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Angolan talapoin

Miopithecus talapoin

Photo: Angolan talapoin
Weights and measures
Length from 35 to 55 cm
Weight from 0,8 to 1,9 kg
Tail lenght from 30 to 45 cm
Biological data
Length of gestation from 155 to 165 d
Number of young 1
State of endangerment
Non Endangered
Animal description
The Angolan talapoin (Miopithecus talapoin), also known as the southern talapoin, is a captivating primate species native to the tropical rainforests and mangrove forests of Central Africa, particularly found in regions spanning from Angola to the Democratic Republic of Congo. This species, along with its northern counterpart, the Gabon talapoin (Miopithecus ogouensis), comprises the genus Miopithecus, which holds the distinction of being among the smallest monkeys in the Old World.

Characterized by its diminutive size, the Angolan talapoin typically weighs between 0.8 to 1.3 kilograms, with males generally being slightly larger than females. The body length ranges from 32 to 45 centimeters, not including the tail, which can be just as long if not longer, adding balance and agility as they navigate through the dense foliage of their habitat. Their fur is a soft, olive green on the back, which helps in camouflaging them amongst the trees, while the underparts are lighter, often a pale yellow or gray. One of their most distinctive features is their face: a mask of white fur frames it, highlighting expressive, large eyes that are surrounded by dark patches.

The diet of the Angolan talapoin is omnivorous, consisting mainly of fruits, seeds, aquatic plants, and small invertebrates. This diet reflects their adaptability to the various resources available in their environment. They are particularly adept at foraging near water sources and are known to be excellent swimmers, a trait not commonly observed in many primate species.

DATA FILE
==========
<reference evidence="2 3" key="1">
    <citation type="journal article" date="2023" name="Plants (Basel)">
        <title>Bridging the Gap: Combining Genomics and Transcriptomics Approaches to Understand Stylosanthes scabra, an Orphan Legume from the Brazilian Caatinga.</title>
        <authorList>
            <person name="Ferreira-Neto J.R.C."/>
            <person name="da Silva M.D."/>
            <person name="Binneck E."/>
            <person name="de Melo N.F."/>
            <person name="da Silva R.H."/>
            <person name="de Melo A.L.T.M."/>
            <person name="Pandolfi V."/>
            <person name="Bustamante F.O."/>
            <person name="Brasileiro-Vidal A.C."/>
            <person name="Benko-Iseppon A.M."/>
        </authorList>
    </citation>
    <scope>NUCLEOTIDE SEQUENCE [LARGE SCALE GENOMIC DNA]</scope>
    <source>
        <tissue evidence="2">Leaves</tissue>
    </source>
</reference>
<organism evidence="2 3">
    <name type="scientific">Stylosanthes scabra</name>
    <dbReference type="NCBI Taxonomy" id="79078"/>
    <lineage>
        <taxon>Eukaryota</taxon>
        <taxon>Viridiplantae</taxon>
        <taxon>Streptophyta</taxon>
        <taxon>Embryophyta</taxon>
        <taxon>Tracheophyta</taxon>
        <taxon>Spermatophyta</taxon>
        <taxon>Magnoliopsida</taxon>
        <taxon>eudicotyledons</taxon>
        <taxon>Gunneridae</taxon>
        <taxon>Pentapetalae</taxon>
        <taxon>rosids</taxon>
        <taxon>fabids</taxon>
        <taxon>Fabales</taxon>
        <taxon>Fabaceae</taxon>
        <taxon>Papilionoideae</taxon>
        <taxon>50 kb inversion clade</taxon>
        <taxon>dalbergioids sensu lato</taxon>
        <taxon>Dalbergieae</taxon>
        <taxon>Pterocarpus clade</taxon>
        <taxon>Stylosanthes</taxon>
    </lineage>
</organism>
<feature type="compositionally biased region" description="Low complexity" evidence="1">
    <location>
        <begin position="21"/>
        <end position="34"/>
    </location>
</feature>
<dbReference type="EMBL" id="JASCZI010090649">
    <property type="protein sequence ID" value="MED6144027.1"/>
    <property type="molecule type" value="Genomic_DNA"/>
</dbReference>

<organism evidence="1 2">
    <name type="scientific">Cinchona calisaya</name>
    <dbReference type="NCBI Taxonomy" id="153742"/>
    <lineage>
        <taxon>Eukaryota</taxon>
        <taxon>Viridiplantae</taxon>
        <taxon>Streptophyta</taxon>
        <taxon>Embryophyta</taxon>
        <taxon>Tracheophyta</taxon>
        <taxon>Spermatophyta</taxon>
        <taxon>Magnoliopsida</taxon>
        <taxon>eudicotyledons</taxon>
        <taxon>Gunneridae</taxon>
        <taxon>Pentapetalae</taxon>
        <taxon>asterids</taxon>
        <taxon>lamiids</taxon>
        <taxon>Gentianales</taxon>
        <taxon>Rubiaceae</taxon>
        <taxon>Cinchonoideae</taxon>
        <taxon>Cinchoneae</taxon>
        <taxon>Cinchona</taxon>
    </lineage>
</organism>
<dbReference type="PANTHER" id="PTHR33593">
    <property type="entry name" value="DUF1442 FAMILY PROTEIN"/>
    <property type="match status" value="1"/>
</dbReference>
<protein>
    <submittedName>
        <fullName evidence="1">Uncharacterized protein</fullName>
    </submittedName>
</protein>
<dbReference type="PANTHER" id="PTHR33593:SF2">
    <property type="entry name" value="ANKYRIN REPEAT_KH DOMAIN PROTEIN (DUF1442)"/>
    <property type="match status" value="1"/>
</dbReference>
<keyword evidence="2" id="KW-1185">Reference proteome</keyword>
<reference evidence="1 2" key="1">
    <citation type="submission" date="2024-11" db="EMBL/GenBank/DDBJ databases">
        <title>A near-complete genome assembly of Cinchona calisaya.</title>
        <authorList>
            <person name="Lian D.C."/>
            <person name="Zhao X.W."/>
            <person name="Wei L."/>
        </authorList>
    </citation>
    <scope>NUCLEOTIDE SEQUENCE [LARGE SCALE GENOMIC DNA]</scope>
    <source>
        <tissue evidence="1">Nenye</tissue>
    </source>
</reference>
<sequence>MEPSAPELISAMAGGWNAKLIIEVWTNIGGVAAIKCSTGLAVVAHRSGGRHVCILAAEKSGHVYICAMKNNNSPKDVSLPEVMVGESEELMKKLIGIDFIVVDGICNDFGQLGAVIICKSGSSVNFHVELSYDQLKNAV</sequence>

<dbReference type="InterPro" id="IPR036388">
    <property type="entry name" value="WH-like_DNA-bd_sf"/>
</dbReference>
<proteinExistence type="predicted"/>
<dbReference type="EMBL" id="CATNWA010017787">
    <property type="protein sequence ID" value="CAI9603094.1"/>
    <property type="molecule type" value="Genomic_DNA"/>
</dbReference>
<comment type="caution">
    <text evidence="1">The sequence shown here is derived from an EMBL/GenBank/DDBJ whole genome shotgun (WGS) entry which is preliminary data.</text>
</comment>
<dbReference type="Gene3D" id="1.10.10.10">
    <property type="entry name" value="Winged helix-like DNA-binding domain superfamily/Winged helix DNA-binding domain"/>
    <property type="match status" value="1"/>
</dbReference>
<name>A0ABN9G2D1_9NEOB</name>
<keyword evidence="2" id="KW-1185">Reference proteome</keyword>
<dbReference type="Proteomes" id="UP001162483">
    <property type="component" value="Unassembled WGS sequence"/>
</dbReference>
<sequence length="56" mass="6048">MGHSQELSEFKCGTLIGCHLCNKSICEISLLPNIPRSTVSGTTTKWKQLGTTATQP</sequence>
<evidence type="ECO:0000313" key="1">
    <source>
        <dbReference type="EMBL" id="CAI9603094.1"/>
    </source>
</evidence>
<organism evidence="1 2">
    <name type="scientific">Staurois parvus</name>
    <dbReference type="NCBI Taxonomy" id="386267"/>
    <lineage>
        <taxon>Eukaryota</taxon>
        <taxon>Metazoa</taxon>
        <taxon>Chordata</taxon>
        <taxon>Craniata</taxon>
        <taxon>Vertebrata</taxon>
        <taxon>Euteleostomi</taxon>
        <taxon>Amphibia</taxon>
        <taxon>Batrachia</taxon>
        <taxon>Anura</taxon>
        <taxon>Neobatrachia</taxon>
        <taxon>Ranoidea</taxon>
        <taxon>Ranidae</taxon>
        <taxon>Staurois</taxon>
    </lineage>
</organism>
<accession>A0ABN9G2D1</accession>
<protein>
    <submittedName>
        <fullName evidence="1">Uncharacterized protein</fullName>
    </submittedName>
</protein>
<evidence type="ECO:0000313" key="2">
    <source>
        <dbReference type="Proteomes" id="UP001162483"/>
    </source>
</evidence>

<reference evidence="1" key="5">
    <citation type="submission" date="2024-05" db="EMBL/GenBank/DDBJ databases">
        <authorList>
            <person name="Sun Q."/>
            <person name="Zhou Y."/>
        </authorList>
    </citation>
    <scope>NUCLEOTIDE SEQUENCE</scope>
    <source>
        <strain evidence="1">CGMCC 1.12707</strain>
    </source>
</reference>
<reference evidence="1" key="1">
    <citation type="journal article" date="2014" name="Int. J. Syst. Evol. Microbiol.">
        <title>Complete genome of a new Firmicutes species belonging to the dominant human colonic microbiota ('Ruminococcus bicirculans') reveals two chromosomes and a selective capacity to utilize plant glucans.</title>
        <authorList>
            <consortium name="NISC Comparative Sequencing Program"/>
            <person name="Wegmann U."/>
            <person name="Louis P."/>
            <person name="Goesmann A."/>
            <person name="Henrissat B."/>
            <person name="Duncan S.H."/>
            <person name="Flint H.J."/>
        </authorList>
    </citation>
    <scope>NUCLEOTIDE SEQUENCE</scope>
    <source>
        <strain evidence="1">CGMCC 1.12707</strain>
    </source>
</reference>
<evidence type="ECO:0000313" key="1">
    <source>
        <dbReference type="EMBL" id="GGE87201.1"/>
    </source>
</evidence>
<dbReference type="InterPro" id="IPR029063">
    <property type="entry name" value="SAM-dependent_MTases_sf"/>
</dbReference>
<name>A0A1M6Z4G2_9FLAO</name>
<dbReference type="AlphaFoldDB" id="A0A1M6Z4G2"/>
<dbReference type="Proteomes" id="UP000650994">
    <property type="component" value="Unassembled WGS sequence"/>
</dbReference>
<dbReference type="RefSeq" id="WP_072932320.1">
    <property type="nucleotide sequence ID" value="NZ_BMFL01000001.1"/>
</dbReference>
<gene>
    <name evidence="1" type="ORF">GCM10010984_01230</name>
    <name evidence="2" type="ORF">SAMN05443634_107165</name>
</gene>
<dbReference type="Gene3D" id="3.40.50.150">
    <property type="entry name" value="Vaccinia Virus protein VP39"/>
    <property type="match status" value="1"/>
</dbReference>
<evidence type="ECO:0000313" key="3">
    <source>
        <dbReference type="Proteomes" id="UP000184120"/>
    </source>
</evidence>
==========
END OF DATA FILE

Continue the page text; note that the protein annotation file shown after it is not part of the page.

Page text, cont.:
Socially, Angolan talapoins are gregarious animals, forming troops that can number from a few individuals to over a hundred, depending on the abundance of food and habitat conditions. These troops are hierarchical, with a complex structure that includes a dominant male, several females to whom he has exclusive breeding rights, and their offspring. Communication within the troop is vital and is facilitated through a variety of vocalizations, body postures, and facial expressions, which serve to coordinate activities, establish social bonds, and alert to potential threats.

Reproduction in the Angolan talapoin involves a gestation period of approximately 160 days, after which a single infant is usually born. The young are incredibly dependent on their mothers for the first few months, clinging to their bellies as the mothers move through the trees. The infants are weaned at about 3 months of age but will often remain close to their mothers until they are fully independent.

Conservation status of the Angolan talapoin is currently listed as Least Concern by the International Union for Conservation of Nature (IUCN), primarily due to its wide distribution and presumed large population. However, like many primate species, they face threats from habitat destruction due to logging, agriculture, and human settlement expansion. Additionally, they are hunted for food in some areas, and their habitats are increasingly fragmented, which could lead to isolated populations and a decrease in genetic diversity.

In summary, the Angolan talapoin is a fascinating and resilient primate, showcasing a remarkable adaptation to its environment. Its social structure, dietary habits, and physical characteristics provide a glimpse into the complexity and diversity of life in the African rainforests. Despite its current conservation status, continuous efforts are needed to ensure that this species, along with its habitat, is preserved for future generations to study, admire, and learn from.
Map of occurrence
Photo: Angolan talapoin - occurrence
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